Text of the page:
Mediaweek Asia: Weekly Roundup

Peter Olszewski rounds up Asia’s media news for the week in our Mediaweek Asia column

New CEO for Phnom Penh Post

Australian-owned Cambodian English-language daily, the Phnom Penh Post has appointed former chief financial officer Alex Odom as CEO.

Odom is an associate with Andaman Capital Partners, headed by managing director Kevin Murphy, an investment specialist who in the 1980s worked in Australia as a journalist for the Truth and the Bulletin.

Murphy co-founded Post Media, the company owning the Phnom Penh Post, and is an investor.

More than a year ago he dispatched his man Odom to Phnom Penh as CFO to shore up the newspaper, which turned a profit for the first time in May last year.

Former CEO, Australian Chris Dawe, exited the Post late last year and major investor and owner, Perth miner Bill Clough, took the reins until last Friday, when Odom was announced as CEO.

China Media Capital moves into Hollywood

Shanghai-based China Media Capital, founded by media mogul Li Ruigang – dubbed as China’s Rupert Murdoch, and partner in some ventures of Alibaba tycoon Jack Ma, and helped along the way by Australian investor James Packer – this week acquired an equity stake in Imagine Entertainment, an American production firm led by director Ron Howard and producer Brian Grazer.

The production firm has been behind such films as Apollo 13 and The Da Vinci Code.

Li said in a press release, “Through the investment in Imagine Entertainment, we will team up with the top production team in Hollywood to further enter into the heartland of the world’s movie and television industries.”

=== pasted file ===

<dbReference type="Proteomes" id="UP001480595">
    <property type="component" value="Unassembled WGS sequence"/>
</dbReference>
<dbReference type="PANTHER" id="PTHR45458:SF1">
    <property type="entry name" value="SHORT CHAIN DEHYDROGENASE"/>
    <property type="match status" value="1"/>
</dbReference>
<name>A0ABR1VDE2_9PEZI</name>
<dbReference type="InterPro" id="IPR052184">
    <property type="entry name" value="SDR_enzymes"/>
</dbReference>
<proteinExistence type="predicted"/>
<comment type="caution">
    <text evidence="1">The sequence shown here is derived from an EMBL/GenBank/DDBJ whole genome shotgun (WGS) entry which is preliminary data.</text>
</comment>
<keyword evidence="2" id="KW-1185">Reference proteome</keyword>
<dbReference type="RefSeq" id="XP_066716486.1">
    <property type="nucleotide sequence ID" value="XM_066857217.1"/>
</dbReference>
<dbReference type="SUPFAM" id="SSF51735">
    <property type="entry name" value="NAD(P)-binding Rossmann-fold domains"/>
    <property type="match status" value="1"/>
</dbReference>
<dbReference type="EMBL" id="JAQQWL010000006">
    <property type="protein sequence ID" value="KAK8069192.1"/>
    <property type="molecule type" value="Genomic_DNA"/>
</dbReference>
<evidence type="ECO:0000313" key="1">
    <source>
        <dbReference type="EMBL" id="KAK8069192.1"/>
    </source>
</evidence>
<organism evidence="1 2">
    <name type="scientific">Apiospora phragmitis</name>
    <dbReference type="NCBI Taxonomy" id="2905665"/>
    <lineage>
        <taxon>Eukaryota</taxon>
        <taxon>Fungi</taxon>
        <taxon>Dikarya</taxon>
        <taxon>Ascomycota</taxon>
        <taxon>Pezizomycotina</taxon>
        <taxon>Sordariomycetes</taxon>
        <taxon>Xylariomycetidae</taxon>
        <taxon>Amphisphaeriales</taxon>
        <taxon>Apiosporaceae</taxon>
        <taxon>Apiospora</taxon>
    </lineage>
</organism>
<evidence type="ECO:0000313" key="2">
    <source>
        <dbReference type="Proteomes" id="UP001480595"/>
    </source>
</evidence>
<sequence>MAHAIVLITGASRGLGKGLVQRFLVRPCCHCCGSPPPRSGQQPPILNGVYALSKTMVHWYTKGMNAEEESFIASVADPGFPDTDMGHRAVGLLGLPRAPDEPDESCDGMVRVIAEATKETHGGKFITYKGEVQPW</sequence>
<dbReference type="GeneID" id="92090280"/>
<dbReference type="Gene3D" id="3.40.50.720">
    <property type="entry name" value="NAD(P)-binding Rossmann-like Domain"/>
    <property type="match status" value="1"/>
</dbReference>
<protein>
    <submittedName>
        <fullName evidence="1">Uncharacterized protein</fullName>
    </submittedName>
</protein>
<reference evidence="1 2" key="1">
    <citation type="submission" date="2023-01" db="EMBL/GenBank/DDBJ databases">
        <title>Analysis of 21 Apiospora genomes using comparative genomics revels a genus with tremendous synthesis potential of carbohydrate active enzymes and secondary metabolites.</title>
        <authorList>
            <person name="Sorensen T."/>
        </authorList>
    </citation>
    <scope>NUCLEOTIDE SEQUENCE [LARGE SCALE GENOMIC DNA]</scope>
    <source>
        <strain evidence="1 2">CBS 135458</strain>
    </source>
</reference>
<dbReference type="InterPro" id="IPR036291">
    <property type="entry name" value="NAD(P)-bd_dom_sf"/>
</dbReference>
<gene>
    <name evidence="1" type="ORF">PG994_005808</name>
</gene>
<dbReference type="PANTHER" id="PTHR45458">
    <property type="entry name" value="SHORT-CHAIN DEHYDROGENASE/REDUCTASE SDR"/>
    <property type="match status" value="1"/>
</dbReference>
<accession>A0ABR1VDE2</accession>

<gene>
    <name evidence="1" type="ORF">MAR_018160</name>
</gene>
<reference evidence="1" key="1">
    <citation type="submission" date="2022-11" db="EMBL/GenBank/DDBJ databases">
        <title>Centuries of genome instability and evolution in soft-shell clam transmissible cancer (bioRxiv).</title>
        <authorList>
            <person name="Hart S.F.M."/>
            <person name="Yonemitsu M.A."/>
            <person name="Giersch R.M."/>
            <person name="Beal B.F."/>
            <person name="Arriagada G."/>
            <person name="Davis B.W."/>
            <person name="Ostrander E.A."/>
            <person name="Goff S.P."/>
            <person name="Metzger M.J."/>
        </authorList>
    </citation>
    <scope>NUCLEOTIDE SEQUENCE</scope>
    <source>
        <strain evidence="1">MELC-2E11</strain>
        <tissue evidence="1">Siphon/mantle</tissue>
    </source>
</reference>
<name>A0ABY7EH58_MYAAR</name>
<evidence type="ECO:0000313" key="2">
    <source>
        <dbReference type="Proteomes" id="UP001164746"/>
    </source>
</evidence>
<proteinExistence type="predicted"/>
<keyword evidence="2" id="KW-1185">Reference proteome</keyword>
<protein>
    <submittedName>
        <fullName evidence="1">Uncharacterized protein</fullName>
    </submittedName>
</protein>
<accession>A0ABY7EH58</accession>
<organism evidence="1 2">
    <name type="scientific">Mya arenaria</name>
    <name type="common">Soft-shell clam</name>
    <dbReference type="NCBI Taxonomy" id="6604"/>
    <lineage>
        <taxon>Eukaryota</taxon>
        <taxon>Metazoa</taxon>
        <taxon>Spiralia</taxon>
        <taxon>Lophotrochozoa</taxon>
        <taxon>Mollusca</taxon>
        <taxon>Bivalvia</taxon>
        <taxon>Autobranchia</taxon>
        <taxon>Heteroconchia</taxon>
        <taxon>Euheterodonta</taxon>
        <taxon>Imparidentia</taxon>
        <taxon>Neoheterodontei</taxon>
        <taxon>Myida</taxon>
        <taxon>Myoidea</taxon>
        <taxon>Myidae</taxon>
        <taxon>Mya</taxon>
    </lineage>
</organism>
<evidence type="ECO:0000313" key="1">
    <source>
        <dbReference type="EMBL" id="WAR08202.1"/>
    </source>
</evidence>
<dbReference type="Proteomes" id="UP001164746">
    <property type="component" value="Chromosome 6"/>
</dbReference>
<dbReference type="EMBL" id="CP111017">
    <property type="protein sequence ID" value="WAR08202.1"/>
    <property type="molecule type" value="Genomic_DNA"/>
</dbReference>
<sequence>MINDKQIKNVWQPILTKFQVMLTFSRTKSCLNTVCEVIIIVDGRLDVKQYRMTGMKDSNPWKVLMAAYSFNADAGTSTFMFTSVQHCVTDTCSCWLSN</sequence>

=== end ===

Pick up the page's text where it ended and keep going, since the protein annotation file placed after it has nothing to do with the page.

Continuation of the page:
China Media Capital (CMC) did not reveal the size of the equity stake nor what was paid for it.

According to Variety, the purchase was part of a $100 million-plus  capital injection into Imagine marshalled by boutique investment bank Raine Group and  announced last month.

iflix expansion secured after Sky investment

Sky is investing US$45m in a strategic partnership with iflix

The Pan-European pay-TV giant Sky announced on Wednesday that is investing US$45 million (A$60 million) in a strategic partnership with iflix, the Southeast Asian competitor to Netflix that, following its launch last May, is now available in  Malaysia, Thailand and the Philippines.

Sky CFO Andrew Griffith said, “iflix has quickly established itself as Southeast Asia’s most exciting and fastest-growing streaming TV service.”

The Sky investment is part of iflix’s latest funding round which has raised US$50 million.

One of Indonesia’s biggest broadcast groups, Surya Citra Media, also took part in the funding round.

Iflix’s cumulative funding is now US$90 million and will be used to shore up its existing markets while expanding to Indonesia and Vietnam, then stepping outside of Southeast Asia for the first time to Sri Lanka.

China’s Meitu invests into ASX-listed Migme

Chinese photo and video app developer Meitu has invested A$6.99 million in ASX-listed, Perth-start-up – but now Singapore-headquartered digital company – migme.

As part of an MOU, migme placed 11,650,000 of its shares with the Meitu at A$0.60 each.

The MOU will explore joint marketing and product development opportunities and will target migme’s key markets in South and Southeast Asia, focusing on Indonesia, the Philippines and India.

Meitu has over 900 million users across its portfolio of products. Its users are predominantly in China, but include over 100 million overseas users.

Indonesia warns TV about local content levels